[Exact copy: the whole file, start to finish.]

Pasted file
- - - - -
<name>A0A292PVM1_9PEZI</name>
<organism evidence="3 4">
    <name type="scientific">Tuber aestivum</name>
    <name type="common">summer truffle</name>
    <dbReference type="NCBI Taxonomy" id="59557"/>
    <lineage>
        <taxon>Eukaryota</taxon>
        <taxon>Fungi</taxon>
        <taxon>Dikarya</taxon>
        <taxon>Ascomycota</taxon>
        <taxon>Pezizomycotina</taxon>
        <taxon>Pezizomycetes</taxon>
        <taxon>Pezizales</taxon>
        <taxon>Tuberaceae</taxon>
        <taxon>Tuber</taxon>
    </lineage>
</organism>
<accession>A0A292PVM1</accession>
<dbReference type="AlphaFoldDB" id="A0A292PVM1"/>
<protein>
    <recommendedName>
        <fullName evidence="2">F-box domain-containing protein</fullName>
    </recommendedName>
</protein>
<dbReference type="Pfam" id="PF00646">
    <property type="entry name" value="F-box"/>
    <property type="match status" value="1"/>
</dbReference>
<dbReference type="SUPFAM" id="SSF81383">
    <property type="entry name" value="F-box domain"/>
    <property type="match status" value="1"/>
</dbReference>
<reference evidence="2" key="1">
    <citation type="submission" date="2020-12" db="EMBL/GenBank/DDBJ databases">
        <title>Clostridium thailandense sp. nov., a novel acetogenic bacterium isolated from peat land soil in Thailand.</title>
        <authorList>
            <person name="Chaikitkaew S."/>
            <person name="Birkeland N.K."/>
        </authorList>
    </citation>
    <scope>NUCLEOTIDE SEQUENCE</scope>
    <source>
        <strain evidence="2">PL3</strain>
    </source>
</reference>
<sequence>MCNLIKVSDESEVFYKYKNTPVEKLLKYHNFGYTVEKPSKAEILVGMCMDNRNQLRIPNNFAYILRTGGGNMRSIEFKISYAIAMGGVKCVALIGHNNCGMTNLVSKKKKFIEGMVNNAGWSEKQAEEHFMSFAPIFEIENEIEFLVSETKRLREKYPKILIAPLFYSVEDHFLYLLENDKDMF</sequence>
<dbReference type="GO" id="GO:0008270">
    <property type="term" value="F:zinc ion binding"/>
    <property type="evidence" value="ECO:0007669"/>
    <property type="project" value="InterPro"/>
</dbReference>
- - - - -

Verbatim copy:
<name>A0A292PVM1_9PEZI</name>
<organism evidence="3 4">
    <name type="scientific">Tuber aestivum</name>
    <name type="common">summer truffle</name>
    <dbReference type="NCBI Taxonomy" id="59557"/>
    <lineage>
        <taxon>Eukaryota</taxon>
        <taxon>Fungi</taxon>
        <taxon>Dikarya</taxon>
        <taxon>Ascomycota</taxon>
        <taxon>Pezizomycotina</taxon>
        <taxon>Pezizomycetes</taxon>
        <taxon>Pezizales</taxon>
        <taxon>Tuberaceae</taxon>
        <taxon>Tuber</taxon>
    </lineage>
</organism>
<accession>A0A292PVM1</accession>
<dbReference type="AlphaFoldDB" id="A0A292PVM1"/>
<protein>
    <recommendedName>
        <fullName evidence="2">F-box domain-containing protein</fullName>
    </recommendedName>
</protein>
<dbReference type="Pfam" id="PF00646">
    <property type="entry name" value="F-box"/>
    <property type="match status" value="1"/>
</dbReference>
<dbReference type="SUPFAM" id="SSF81383">
    <property type="entry name" value="F-box domain"/>
    <property type="match status" value="1"/>
</dbReference>
<reference evidence="2" key="1">
    <citation type="submission" date="2020-12" db="EMBL/GenBank/DDBJ databases">
        <title>Clostridium thailandense sp. nov., a novel acetogenic bacterium isolated from peat land soil in Thailand.</title>
        <authorList>
            <person name="Chaikitkaew S."/>
            <person name="Birkeland N.K."/>
        </authorList>
    </citation>
    <scope>NUCLEOTIDE SEQUENCE</scope>
    <source>
        <strain evidence="2">PL3</strain>
    </source>
</reference>
<sequence>MCNLIKVSDESEVFYKYKNTPVEKLLKYHNFGYTVEKPSKAEILVGMCMDNRNQLRIPNNFAYILRTGGGNMRSIEFKISYAIAMGGVKCVALIGHNNCGMTNLVSKKKKFIEGMVNNAGWSEKQAEEHFMSFAPIFEIENEIEFLVSETKRLREKYPKILIAPLFYSVEDHFLYLLENDKDMF</sequence>
<dbReference type="GO" id="GO:0008270">
    <property type="term" value="F:zinc ion binding"/>
    <property type="evidence" value="ECO:0007669"/>
    <property type="project" value="InterPro"/>
</dbReference>